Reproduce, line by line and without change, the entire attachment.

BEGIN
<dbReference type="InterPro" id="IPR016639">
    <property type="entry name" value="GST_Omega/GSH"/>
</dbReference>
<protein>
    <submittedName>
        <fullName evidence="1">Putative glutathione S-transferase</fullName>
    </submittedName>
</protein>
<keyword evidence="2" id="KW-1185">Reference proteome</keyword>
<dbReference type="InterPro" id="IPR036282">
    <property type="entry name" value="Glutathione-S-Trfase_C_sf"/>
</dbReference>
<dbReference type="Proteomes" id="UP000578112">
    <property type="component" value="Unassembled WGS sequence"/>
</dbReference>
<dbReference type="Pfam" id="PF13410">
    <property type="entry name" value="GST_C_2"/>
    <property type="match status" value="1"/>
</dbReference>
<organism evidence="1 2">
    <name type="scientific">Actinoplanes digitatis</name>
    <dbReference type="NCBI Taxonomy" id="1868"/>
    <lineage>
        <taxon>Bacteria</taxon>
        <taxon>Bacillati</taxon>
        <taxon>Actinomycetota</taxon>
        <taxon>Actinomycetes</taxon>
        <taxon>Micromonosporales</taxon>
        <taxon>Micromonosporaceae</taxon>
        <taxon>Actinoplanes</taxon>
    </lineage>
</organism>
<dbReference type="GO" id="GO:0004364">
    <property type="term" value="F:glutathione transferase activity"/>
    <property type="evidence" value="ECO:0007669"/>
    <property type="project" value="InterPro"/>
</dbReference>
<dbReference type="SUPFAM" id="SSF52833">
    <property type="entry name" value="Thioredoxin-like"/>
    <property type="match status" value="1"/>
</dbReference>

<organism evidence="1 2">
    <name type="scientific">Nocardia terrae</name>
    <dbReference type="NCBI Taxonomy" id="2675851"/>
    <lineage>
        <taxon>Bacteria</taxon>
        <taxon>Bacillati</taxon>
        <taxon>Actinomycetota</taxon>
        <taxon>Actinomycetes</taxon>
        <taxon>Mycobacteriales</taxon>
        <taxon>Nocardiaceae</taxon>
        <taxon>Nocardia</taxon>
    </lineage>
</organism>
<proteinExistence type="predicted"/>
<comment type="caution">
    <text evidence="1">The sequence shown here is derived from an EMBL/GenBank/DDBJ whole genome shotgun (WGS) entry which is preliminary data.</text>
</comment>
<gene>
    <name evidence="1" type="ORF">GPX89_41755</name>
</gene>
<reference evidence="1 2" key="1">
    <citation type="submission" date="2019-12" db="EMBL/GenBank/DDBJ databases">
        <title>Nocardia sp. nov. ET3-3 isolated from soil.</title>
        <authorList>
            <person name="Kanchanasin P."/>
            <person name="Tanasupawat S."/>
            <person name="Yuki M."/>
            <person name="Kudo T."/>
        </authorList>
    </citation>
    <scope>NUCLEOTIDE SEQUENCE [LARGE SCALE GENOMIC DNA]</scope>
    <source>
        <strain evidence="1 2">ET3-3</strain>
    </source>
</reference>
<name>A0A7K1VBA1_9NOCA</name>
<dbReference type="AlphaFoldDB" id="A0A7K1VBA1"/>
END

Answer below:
<dbReference type="InterPro" id="IPR016639">
    <property type="entry name" value="GST_Omega/GSH"/>
</dbReference>
<protein>
    <submittedName>
        <fullName evidence="1">Putative glutathione S-transferase</fullName>
    </submittedName>
</protein>
<keyword evidence="2" id="KW-1185">Reference proteome</keyword>
<dbReference type="InterPro" id="IPR036282">
    <property type="entry name" value="Glutathione-S-Trfase_C_sf"/>
</dbReference>
<dbReference type="Proteomes" id="UP000578112">
    <property type="component" value="Unassembled WGS sequence"/>
</dbReference>
<dbReference type="Pfam" id="PF13410">
    <property type="entry name" value="GST_C_2"/>
    <property type="match status" value="1"/>
</dbReference>
<organism evidence="1 2">
    <name type="scientific">Actinoplanes digitatis</name>
    <dbReference type="NCBI Taxonomy" id="1868"/>
    <lineage>
        <taxon>Bacteria</taxon>
        <taxon>Bacillati</taxon>
        <taxon>Actinomycetota</taxon>
        <taxon>Actinomycetes</taxon>
        <taxon>Micromonosporales</taxon>
        <taxon>Micromonosporaceae</taxon>
        <taxon>Actinoplanes</taxon>
    </lineage>
</organism>
<dbReference type="GO" id="GO:0004364">
    <property type="term" value="F:glutathione transferase activity"/>
    <property type="evidence" value="ECO:0007669"/>
    <property type="project" value="InterPro"/>
</dbReference>
<dbReference type="SUPFAM" id="SSF52833">
    <property type="entry name" value="Thioredoxin-like"/>
    <property type="match status" value="1"/>
</dbReference>

<organism evidence="1 2">
    <name type="scientific">Nocardia terrae</name>
    <dbReference type="NCBI Taxonomy" id="2675851"/>
    <lineage>
        <taxon>Bacteria</taxon>
        <taxon>Bacillati</taxon>
        <taxon>Actinomycetota</taxon>
        <taxon>Actinomycetes</taxon>
        <taxon>Mycobacteriales</taxon>
        <taxon>Nocardiaceae</taxon>
        <taxon>Nocardia</taxon>
    </lineage>
</organism>
<proteinExistence type="predicted"/>
<comment type="caution">
    <text evidence="1">The sequence shown here is derived from an EMBL/GenBank/DDBJ whole genome shotgun (WGS) entry which is preliminary data.</text>
</comment>
<gene>
    <name evidence="1" type="ORF">GPX89_41755</name>
</gene>
<reference evidence="1 2" key="1">
    <citation type="submission" date="2019-12" db="EMBL/GenBank/DDBJ databases">
        <title>Nocardia sp. nov. ET3-3 isolated from soil.</title>
        <authorList>
            <person name="Kanchanasin P."/>
            <person name="Tanasupawat S."/>
            <person name="Yuki M."/>
            <person name="Kudo T."/>
        </authorList>
    </citation>
    <scope>NUCLEOTIDE SEQUENCE [LARGE SCALE GENOMIC DNA]</scope>
    <source>
        <strain evidence="1 2">ET3-3</strain>
    </source>
</reference>
<name>A0A7K1VBA1_9NOCA</name>
<dbReference type="AlphaFoldDB" id="A0A7K1VBA1"/>